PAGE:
A cross sectional study to assess knowledge, attitude and practice of rational antibiotic prescription among resident doctors
Keywords:Antibiotic resistance, Antibiotic stewardship, Hospital antibiotic policy, Rational antibiotic prescription
Background: Irrational prescription is a major contributor to the antimicrobial resistance. Resident doctors are the major focus of interventional programs aimed at rational prescription of antibiotics. So, their knowledge, attitude and practice regarding rational antibiotic prescription need to be assessed to plan future strategies.
Methods: A questionnaire based cross sectional study among interns and resident doctors of a Government Medical College was conducted. Questionnaire consisted of questions to assess knowledge, attitude and practice of resident doctors in rational antibiotic prescriptions and multiple-choice questions to assess practice of hospital antibiotic policy.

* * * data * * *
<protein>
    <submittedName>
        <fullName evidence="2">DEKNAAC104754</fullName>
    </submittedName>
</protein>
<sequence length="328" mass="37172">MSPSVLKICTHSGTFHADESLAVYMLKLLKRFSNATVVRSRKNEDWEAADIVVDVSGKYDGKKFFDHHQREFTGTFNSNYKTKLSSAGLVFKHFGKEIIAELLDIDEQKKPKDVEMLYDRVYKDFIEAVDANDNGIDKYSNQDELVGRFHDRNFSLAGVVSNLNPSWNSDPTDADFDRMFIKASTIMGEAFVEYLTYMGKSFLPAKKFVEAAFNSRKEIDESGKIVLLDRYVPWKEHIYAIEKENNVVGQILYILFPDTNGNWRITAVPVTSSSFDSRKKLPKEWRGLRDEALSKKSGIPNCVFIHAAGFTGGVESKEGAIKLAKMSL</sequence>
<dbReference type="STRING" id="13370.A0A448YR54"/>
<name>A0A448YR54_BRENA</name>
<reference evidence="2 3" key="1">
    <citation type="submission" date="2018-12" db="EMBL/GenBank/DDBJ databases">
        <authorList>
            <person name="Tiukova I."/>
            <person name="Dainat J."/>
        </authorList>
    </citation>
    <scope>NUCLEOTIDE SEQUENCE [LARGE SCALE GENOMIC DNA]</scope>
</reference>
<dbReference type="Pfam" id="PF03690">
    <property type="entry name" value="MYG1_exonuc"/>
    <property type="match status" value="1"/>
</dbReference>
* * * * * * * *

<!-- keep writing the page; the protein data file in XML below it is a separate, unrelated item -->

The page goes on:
Results: 80 participants were enrolled in the study. All participants responded to yes or no questions and 47 answered multiple choice questions. 40% were aware of the current hospital antibiotic policy and 29% knew the term antibiotic stewardship. Only 15% were confident in their knowledge on antimicrobial resistance. 87.5% think there is no use in prescribing an antibiotic in common cold. 36.3% overprescribes antibiotics in their daily practice. Only 32.5% practiced de-escalation. 90% were educating patients regarding correct use of antibiotics. 90% send samples for culture and sensitivity but only 22.2% waited for results to start antibiotics.
Conclusions: There is a need for approaches that includes implementation of antibiotic policy and to plan for effective teaching programs regarding antibiotic resistance and importance of rational prescription of antibiotics which can improve the quality of antibiotic prescription and minimize antibiotic resistance.
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